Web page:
LONDON — Tampons are the latest battleground in Britain's difficult relationship with the European Union.
The British government has declared victory in its bid to remove an EU-imposed sales tax on women's sanitary products. But opponents of U.K. membership in the 28-nation bloc say the tax is a prime example of Brussels meddling in national affairs.
Campaigners say tampons should not be subject to sales tax since other products considered to be essentials are exempt, including food, children's clothing, books and newspapers.
British Treasury chief George Osborne said that EU leaders meeting in Brussels have agreed to let Britain cut the tax rate to zero, boasting: "We've achieved what no British government has even tried to achieve."
Under the bloc's rules, all 28 member states have to agree for a product to be exempted from goods and services tax, though individual countries can vary the rate on some items, including tampons. Since 2000, Britain has set the tax on sanitary products at the lowest possible level, 5 per cent. Many EU countries impose a tax of about 20 per cent on tampons and sanitary pads.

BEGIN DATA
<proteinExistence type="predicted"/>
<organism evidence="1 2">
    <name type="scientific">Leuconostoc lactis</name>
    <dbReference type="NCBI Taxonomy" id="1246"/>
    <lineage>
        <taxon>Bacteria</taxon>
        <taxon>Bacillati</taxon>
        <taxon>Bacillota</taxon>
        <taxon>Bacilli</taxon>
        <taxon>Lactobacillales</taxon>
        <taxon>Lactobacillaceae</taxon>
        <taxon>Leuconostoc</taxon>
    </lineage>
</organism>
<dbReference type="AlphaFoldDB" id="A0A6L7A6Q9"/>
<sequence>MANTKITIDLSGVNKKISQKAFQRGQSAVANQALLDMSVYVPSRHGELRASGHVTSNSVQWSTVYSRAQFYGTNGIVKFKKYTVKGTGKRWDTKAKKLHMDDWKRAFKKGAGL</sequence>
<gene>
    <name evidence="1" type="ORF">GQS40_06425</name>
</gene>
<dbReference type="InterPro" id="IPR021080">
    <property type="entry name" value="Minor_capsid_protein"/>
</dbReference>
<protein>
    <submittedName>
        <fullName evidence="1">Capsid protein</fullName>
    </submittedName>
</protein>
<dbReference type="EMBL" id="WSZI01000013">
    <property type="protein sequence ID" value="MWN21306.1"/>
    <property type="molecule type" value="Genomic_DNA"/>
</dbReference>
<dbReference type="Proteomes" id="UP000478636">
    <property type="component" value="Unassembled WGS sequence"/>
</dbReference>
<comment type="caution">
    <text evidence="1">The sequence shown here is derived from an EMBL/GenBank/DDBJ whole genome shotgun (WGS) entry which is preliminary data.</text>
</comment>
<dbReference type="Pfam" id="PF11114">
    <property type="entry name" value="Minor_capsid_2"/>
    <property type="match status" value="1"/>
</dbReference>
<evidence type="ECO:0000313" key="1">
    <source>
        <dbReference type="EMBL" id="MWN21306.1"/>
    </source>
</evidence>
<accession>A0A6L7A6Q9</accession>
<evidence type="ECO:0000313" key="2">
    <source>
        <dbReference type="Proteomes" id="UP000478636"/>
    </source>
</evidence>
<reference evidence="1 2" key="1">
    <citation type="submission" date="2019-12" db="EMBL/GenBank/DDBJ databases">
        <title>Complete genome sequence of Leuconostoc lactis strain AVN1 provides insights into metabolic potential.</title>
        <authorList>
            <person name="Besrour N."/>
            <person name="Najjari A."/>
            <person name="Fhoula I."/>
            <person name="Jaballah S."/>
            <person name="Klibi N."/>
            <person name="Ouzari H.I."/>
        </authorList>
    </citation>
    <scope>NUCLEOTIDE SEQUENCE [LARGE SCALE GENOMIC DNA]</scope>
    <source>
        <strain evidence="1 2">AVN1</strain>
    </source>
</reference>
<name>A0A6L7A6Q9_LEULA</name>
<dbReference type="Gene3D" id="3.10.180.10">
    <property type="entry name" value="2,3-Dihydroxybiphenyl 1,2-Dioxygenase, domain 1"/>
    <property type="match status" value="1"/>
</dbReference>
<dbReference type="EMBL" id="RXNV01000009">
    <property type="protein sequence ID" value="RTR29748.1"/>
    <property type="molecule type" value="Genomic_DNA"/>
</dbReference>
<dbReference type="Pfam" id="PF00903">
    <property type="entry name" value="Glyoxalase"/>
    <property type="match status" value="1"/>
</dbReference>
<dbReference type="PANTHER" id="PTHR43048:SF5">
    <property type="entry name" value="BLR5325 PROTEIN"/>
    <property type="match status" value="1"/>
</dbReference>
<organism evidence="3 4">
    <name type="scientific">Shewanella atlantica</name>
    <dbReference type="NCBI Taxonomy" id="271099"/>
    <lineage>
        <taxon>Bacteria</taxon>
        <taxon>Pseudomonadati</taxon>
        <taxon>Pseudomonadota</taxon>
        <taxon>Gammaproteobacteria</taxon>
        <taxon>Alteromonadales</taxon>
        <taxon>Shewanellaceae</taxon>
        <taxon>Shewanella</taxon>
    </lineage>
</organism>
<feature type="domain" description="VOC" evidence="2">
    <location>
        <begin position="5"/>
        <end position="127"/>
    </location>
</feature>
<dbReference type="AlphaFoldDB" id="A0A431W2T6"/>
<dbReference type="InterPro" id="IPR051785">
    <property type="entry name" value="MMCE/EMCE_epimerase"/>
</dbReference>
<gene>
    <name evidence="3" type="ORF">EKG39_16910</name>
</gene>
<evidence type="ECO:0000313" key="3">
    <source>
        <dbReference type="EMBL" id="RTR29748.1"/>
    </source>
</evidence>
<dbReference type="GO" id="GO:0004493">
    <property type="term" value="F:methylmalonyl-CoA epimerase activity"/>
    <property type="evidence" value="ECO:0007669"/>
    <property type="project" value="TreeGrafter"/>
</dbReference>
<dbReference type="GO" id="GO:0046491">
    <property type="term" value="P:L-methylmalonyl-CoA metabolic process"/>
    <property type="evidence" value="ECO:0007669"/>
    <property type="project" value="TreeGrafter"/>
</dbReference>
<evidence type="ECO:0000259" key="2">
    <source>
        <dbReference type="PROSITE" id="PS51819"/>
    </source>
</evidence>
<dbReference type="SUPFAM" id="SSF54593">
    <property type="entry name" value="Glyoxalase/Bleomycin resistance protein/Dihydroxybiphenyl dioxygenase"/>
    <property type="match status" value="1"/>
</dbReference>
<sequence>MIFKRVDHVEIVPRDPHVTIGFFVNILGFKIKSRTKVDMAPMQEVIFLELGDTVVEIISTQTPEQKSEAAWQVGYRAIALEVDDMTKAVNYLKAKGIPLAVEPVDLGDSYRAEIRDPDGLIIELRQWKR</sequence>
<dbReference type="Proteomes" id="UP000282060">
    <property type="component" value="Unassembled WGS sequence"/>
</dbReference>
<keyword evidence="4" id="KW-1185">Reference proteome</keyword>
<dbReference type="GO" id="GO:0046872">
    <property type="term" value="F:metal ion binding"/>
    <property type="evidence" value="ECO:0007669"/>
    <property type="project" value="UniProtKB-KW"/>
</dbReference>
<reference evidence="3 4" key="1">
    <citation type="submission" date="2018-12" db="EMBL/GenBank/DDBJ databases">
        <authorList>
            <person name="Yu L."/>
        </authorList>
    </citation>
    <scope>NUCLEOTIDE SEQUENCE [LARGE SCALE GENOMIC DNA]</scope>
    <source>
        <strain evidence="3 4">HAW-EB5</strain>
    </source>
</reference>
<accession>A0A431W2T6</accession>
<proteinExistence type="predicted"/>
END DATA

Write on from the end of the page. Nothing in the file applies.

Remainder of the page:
In a statement released Thursday, EU leaders said they supported a proposed change allowing member states to apply a sales tax "zero rating? for sanitary products."
Robert Oxley, spokesman for U.K. campaign group Vote Leave, said Friday that the rule changes could take years to implement. He said the bloc had only conceded because of Britain's looming June 23 vote on EU membership.
"Do we need to have a referendum every time we need to change a tax rate?" he said.
So-called "tampon taxes" have become an issue in several countries, with campaigners arguing they penalize woman for their biology.
Several U.S. states are considering scrapping the levies, and five women in New York recently filed a lawsuit that argues the tax is unconstitutional.
In a January interview, President Barack Obama said he had no idea why feminine hygiene products were taxed.
Jill Lawless, The Associated Press